Osborne said the volunteers will be planting trees in parks on Fort Campbell.

“The dog parks are both going to get volunteer planting efforts,” Osborne said. “So there will be a big effort at the dog parks as well as Wilkes park at gate 6, as well as the park that is located in Clarksville base near [52nd Ordnance Group].”

Volunteers wanted

Marsha Lopez, a management analyst for DPW, is a member of the planning board and is coordinating the volunteer effort.

“We welcome single volunteers, groups, and Families,” Lopez said.

Children younger than 18 years of age must have adult supervision.

Lopez said the volunteers can pick a day or days Feb. 9-23.

“We definitely need [the volunteers] to let us know [what days they are available to plant trees],” Lopez said. “They can email me or call me, and I will put them on our calendar tentatively. We can adjust things according to the needs of the volunteers if they have to go left or right with the days because of weather or if their numbers drop or grow. Then we’ll take that group of volunteers. If it’s just Families coming, we put them in a group. Then we assign a location like the dog park. We will give them an address in which to park and we will have an expert onsite to explain how to do it. The expert as well as somebody signing [the volunteers] in will stay there, help them and guide them. It’s really going to be Family oriented where a mom and dad can go, the parents use the dibble bar and the child can plant it and then they will wrap it with a wire mesh and stake it to the ground.”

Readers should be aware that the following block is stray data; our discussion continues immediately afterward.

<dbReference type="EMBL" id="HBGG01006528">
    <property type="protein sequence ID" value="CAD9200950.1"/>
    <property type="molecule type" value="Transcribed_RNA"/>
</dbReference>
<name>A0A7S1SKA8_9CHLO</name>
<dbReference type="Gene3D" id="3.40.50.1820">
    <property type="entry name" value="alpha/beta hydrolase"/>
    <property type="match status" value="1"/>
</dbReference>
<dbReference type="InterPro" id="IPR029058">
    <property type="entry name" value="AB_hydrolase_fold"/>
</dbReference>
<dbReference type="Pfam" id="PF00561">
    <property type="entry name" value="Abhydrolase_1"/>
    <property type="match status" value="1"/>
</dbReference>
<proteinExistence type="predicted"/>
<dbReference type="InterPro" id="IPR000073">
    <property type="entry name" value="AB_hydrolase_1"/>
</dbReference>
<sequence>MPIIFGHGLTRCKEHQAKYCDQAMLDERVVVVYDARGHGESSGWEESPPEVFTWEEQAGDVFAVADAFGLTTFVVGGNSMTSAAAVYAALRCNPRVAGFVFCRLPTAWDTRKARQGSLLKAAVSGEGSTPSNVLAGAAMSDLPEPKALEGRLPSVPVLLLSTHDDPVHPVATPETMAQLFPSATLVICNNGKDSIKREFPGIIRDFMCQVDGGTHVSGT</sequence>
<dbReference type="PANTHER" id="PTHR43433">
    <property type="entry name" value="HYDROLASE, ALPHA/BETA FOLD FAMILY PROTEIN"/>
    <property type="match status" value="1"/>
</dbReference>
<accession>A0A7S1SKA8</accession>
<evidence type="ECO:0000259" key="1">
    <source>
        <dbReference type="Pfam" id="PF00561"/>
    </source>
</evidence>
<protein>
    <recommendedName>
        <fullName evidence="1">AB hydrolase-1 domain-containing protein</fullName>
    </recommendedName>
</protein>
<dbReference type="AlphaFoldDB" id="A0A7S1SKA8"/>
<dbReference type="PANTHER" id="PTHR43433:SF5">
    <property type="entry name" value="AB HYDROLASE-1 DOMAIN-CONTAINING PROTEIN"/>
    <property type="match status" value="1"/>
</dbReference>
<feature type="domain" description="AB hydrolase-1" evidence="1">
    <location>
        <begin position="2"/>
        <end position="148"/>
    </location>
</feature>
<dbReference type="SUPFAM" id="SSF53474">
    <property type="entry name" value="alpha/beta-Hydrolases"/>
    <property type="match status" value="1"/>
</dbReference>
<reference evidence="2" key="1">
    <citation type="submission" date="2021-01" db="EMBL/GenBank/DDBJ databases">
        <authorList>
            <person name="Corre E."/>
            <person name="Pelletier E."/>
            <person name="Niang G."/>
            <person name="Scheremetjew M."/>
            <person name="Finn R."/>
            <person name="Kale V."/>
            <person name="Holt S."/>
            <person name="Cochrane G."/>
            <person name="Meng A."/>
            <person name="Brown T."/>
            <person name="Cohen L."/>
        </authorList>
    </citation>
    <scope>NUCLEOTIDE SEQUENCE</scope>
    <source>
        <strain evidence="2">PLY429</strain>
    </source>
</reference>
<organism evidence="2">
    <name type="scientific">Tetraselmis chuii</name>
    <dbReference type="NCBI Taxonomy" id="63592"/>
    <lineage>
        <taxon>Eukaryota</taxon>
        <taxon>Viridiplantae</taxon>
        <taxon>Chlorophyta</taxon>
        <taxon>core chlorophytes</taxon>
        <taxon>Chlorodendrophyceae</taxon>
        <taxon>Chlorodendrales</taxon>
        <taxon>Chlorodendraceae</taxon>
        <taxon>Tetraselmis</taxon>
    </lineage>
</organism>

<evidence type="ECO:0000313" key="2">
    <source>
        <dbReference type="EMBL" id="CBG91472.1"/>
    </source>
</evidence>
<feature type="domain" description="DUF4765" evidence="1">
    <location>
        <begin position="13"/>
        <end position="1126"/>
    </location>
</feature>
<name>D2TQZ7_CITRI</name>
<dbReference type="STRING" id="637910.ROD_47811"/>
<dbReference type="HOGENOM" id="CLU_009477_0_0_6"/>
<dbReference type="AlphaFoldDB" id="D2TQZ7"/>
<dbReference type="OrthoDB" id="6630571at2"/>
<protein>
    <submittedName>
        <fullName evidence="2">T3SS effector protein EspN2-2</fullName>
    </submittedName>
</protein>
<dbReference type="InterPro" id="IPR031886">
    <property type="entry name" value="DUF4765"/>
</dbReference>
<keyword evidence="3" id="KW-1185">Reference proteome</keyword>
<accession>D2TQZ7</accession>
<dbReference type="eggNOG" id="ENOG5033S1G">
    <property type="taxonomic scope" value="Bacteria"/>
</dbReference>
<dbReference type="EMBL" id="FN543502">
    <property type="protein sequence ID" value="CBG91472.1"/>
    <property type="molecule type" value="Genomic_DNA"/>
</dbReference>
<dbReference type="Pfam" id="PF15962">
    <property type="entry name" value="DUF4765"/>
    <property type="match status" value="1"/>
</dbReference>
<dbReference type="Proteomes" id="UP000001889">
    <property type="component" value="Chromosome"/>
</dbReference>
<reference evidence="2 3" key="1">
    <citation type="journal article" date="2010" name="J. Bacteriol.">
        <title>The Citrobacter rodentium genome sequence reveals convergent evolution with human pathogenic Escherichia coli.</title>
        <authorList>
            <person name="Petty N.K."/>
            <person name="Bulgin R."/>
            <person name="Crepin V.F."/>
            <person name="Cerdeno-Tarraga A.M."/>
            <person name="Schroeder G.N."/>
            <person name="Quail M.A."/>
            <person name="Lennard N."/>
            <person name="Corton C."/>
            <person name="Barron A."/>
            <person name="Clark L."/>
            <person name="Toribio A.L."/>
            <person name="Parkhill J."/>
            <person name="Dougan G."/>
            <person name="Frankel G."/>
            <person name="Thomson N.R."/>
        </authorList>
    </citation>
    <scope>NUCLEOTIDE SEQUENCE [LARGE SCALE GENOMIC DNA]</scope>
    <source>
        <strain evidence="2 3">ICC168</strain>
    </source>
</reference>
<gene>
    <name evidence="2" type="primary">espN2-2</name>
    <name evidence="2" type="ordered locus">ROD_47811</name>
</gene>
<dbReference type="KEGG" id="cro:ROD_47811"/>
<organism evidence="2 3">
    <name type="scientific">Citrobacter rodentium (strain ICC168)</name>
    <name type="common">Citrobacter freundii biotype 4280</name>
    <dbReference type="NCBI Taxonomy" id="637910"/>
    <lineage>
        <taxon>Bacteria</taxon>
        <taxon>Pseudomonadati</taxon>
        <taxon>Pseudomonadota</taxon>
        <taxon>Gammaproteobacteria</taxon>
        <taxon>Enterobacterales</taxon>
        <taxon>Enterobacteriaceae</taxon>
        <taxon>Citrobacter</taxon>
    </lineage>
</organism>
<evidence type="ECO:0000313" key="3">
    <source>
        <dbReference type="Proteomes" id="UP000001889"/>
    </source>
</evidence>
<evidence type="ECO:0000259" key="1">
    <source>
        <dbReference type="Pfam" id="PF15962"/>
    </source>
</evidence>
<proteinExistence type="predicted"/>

Lopez said after the trees are planted, volunteers can help the welfare of the trees.

“We also will need assistance to ensure that the saplings planted survive their first six months, so we are asking volunteers to adopt the saplings,” Lopez said. “This basically means that they will check on them once a month to ensure they are surviving. We will provide experts to help adopting volunteers with any questions afterward to improve chances of their sapling becoming a healthy and vital part of the Fort Campbell community. We will give adopting volunteers a business card sized adoption certificate, letting them know the type of tree they are adopting, and a place in which they can write in the sapling’s GPS locations, so they can find it in the future.”

Lopez said volunteers also will be given a patch that can be sewn onto clothing or bags.

“The patch … is a unique design created for Fort Campbell. We hope that the patch will help commemorate the day of tree planting for volunteers and serve as a billboard for next year’s volunteers.”

Lopez is very excited for volunteers to take part in the event.

“I think it’s going to be a wonderful event, I really do,” Lopez said. “The community involvement is the key. You come out and plant something with your child. It kind of gives you hope for the future.”

If you are interested in volunteering, contact Lopez at 270-798-3913 or at marsha.m.lopez.civ@mail.mil.